There seems to be a lot of confusion when it comes to eating healthy, otherwise why are we in the midst of an obesity crisis? If we truly understood what healthy meant, perhaps there would not be an epidemic. Walking down any health food aisle, the sheer number of products available can be overwhelming. We want to get healthy but hesitate because we don’t know where to start. Which product is best? How do I know what to look for? A great place to start is with what the average American consumes at least 10 servings a day of – refined grains.
Refined grain is what flour is made from. This is the flour that is used to make bagels, donuts, cakes, bread, pancakes, waffles, buns, rolls, pizza, and cereal. Think about your typical day and all the refined grains around you. But why is refined so bad for us? The answer lies within how it is made. During this process, the oil inside the grain is released with grinding. Prior to mass production of breads, this released oil caused spoilage. With the advent of industrialized milling, the hard outer shell is removed and the rest pulverized into a fine white powder, giving it a much longer shelf life. However, there was also a down-side, too.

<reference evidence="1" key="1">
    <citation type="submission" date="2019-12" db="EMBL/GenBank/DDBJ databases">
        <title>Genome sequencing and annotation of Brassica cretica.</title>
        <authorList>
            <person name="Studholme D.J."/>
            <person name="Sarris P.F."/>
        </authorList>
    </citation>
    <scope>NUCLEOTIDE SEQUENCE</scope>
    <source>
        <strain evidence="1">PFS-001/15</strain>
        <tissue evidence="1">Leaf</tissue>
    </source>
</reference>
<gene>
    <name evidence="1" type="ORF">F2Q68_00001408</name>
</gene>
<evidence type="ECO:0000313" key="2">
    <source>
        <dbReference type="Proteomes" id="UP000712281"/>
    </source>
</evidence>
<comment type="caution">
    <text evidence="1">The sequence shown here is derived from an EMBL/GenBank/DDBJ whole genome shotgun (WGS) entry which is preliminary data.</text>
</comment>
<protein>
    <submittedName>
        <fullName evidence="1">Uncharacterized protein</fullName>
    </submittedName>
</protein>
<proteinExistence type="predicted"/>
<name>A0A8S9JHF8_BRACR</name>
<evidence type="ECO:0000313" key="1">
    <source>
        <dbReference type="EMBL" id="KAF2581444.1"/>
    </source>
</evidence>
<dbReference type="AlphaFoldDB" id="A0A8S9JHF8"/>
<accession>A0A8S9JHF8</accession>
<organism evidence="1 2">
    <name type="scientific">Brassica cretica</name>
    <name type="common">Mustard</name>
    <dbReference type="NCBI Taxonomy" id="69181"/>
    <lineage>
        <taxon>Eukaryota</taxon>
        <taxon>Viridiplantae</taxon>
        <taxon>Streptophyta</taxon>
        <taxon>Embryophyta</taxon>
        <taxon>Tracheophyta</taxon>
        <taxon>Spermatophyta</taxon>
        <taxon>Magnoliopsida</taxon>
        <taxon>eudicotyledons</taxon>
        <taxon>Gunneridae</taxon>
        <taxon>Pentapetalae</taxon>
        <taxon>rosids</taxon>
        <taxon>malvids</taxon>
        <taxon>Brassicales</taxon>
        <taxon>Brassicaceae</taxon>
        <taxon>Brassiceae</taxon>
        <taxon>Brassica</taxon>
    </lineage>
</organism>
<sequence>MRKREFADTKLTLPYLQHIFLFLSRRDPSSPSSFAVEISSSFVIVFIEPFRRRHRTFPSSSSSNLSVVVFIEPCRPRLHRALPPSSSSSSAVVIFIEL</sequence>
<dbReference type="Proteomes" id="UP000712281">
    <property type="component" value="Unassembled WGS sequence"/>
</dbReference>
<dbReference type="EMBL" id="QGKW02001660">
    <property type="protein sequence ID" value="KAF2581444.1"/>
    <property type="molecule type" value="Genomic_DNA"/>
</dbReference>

Creating this fine powder by eliminating the hard outer shell also meant removing the nutritional content as well. Whole grains contain vitamins, minerals, phytonutrients, and fiber, all contained within the hard outer shell. What is left causes the health problems we are experiencing today.
- Spikes in blood sugar which is a precursor to type 2 diabetes.
- Food cravings that cause overeating and obesity.
- Inflammation which in turn causes conditions such as cataracts, heart disease, and arthritis.
- Gastrointestinal disorders.
- Food allergies and intolerance.
- Bone density loss.
Refined grains are like a poison to our bodies. Understanding the difference between refined grains and whole grains we can preserve our good health. Choosing whole grains provides our body with the essential nutrients it needs to thrive. Use these tips to make healthier choices at the grocery store:
- Look for whole kernel grains such as quinoa, wild rice, rye, millet, barley, oat, spelt, corn, and wheat.
- Try sprouted grains.
- Use flour that is whole-grain only.
- When baking, replace some of that whole-grain flour with nut or seed meal (almond, cashew, flax, or coconut).
Advocate for your health. Do not be a bystander, casually observing the food that literally surrounds you. Question the food’s integrity. Learn what different foods do to your body and why. We will focus on what refined grains do different parts of your body in the next post.
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